NREL pioneers better way to make renewable hydrogen

Tue, 17 Jan 2017 00:00:00 EST

(DOE/National Renewable Energy Laboratory) Scientists at the US Department of Energy's National Renewable Energy Laboratory (NREL) developed a method which boosts the longevity of high-efficiency photocathodes in photoelectrochemical water-splitting devices.

Non-ambient conditions in the investigation and manufacturing of drug forms

Tue, 17 Jan 2017 00:00:00 EST

(Bentham Science Publishers) To achieve control over the drug forms and the processes used for their robust manufacturing, one needs to take into account both the thermodynamic and kinetic aspects of their transformations. The review contains over 400 references and provides a comprehensive guide through the vast ocean of publications in this field.

ReSeqTB Data Platform now available to public

Tue, 17 Jan 2017 00:00:00 EST

(The Critical Path Institute (C-Path)) The Rapid Drug Susceptibility Testing Consortium, an arm of the Critcal Path to TB Drug Regimens initiative, announces the public launch of the Relational Sequencing TB Data Platform (ReSeqTB): a user-friendly interface to identify and categorize M.tb mutations associated with drug resistance. Current drug susceptibility tests can take several months. ReSeqTB can change this paradigm by enabling clinicians and researchers to simultaneously identify mutations to all drugs.

Largest Populus SNP dataset holds promise for biofuels, materials, metabolites

Tue, 17 Jan 2017 00:00:00 EST

(DOE/Oak Ridge National Laboratory) Researchers at the Department of Energy's Oak Ridge National Laboratory have released the largest-ever single nucleotide polymorphism (SNP) dataset of genetic variations in poplar trees, information useful to plant scientists as well as researchers in the fields of biofuels, materials science, and secondary plant metabolism.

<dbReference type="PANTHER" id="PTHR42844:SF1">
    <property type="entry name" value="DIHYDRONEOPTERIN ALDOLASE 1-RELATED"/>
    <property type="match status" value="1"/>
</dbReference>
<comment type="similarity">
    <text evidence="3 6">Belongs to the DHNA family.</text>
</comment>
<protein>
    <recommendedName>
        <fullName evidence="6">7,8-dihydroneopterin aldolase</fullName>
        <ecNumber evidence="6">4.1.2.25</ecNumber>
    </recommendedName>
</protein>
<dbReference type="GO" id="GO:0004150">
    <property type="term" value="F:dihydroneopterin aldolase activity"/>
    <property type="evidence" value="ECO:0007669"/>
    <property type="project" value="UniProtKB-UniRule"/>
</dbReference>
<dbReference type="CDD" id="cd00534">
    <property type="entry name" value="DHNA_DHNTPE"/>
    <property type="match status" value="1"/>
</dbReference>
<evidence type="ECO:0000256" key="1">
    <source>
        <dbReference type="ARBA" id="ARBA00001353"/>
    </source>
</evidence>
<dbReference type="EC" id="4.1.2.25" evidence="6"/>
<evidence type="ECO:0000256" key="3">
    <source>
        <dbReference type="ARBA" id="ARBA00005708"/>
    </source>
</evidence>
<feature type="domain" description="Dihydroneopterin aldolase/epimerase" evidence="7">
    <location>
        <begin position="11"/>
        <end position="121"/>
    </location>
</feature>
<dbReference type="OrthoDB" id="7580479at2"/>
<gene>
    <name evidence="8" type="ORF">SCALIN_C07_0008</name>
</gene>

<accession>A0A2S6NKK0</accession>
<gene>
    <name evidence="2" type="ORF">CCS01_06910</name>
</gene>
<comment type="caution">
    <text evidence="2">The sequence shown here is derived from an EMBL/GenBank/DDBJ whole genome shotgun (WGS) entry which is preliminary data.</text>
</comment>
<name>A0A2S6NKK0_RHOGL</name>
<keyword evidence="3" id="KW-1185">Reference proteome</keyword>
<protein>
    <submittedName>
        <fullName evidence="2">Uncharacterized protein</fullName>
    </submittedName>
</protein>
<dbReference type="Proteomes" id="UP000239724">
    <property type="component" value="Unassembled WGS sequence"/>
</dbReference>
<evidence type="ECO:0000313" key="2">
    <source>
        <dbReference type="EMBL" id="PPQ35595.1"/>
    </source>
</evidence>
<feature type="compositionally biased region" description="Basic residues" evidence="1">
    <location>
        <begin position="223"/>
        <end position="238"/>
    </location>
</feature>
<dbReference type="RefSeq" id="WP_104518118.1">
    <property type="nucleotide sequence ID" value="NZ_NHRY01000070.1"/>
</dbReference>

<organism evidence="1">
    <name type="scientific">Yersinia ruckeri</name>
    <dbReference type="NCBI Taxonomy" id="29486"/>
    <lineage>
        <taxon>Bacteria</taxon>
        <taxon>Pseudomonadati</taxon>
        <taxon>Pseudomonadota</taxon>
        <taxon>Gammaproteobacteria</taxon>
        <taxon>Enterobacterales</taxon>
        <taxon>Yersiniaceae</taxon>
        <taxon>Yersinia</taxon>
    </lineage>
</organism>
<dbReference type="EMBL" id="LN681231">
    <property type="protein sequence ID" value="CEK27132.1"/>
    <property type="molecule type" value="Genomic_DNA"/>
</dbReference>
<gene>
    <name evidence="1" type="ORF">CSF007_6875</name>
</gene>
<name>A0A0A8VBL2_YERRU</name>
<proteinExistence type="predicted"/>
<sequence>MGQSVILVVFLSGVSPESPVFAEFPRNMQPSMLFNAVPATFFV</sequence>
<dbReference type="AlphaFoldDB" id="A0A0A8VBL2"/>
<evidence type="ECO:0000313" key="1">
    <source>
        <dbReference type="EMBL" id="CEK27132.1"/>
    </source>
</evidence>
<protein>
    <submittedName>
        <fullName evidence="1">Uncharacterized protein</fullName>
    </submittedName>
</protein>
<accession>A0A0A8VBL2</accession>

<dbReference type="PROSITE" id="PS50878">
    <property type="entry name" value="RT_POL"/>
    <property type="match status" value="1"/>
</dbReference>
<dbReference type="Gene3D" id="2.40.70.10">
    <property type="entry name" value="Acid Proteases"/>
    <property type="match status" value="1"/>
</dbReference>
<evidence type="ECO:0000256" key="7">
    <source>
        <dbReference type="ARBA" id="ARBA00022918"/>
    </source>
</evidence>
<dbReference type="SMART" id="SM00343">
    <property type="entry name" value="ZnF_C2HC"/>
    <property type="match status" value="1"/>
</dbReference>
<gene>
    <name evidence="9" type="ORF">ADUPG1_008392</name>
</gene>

A tale of two pulsars' tails: Plumes offer geometry lessons to astronomers

Tue, 17 Jan 2017 00:00:00 EST

(Penn State) Like cosmic lighthouses sweeping the universe with bursts of energy, pulsars have fascinated and baffled astronomers since they were first discovered 50 years ago. In two studies, international teams of astronomers suggest that recent images from NASA's Chandra X-ray Observatory of two pulsars -- Geminga and B0355+54 -- may help shine a light on the distinctive emission signatures of pulsars, as well as their often perplexing geometry.

Discovery could lead to jet engines that run hotter -- and cleaner

Tue, 17 Jan 2017 00:00:00 EST

(Ohio State University) Researchers here have made a discovery in materials science that sounds like something from the old Saturday morning cartoon Super Friends: they've found a way to deactivate 'nano twins' to improve the high-temperature properties of superalloys that are used in jet engines.

GeoVax to collaborate with Georgia State on development of hepatitis B therapeutic vaccine

Tue, 17 Jan 2017 00:00:00 EST

(Georgia State University) The Georgia State University Research Foundation has entered into a research collaboration agreement with GeoVax Labs, Inc., a Georgia-based biotechnology company developing human vaccines, to advance development of a therapeutic vaccine for treatment of chronic hepatitis B infections.

How solvents affect the skin

Tue, 17 Jan 2017 00:00:00 EST

(Lund University) Researchers at Lund University in Sweden have developed a method that makes it possible to see how individual molecules from solvents in skin creams, medicated ointments and cleaning products affect and interact with the skin's own molecules.

Microbiologists make big leap in developing 'green' electronics

Tue, 17 Jan 2017 00:00:00 EST